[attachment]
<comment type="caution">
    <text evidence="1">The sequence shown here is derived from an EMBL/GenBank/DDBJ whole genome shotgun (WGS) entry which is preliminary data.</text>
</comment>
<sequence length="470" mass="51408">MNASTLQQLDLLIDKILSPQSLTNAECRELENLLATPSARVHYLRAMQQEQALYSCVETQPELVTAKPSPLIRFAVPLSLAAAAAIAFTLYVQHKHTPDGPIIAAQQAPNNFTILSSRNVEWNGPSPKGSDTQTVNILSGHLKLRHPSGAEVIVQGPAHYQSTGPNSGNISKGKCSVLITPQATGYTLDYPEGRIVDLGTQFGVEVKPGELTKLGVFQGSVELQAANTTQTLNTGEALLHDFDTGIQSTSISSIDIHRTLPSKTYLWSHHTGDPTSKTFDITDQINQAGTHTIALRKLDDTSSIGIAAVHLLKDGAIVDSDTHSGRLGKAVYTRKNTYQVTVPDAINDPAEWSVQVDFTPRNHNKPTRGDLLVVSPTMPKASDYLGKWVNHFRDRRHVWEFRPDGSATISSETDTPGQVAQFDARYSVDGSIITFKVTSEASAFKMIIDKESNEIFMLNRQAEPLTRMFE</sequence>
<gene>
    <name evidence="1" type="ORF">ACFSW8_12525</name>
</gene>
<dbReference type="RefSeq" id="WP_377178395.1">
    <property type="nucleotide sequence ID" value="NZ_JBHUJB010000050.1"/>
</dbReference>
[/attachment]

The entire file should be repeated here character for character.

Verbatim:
<comment type="caution">
    <text evidence="1">The sequence shown here is derived from an EMBL/GenBank/DDBJ whole genome shotgun (WGS) entry which is preliminary data.</text>
</comment>
<sequence length="470" mass="51408">MNASTLQQLDLLIDKILSPQSLTNAECRELENLLATPSARVHYLRAMQQEQALYSCVETQPELVTAKPSPLIRFAVPLSLAAAAAIAFTLYVQHKHTPDGPIIAAQQAPNNFTILSSRNVEWNGPSPKGSDTQTVNILSGHLKLRHPSGAEVIVQGPAHYQSTGPNSGNISKGKCSVLITPQATGYTLDYPEGRIVDLGTQFGVEVKPGELTKLGVFQGSVELQAANTTQTLNTGEALLHDFDTGIQSTSISSIDIHRTLPSKTYLWSHHTGDPTSKTFDITDQINQAGTHTIALRKLDDTSSIGIAAVHLLKDGAIVDSDTHSGRLGKAVYTRKNTYQVTVPDAINDPAEWSVQVDFTPRNHNKPTRGDLLVVSPTMPKASDYLGKWVNHFRDRRHVWEFRPDGSATISSETDTPGQVAQFDARYSVDGSIITFKVTSEASAFKMIIDKESNEIFMLNRQAEPLTRMFE</sequence>
<gene>
    <name evidence="1" type="ORF">ACFSW8_12525</name>
</gene>
<dbReference type="RefSeq" id="WP_377178395.1">
    <property type="nucleotide sequence ID" value="NZ_JBHUJB010000050.1"/>
</dbReference>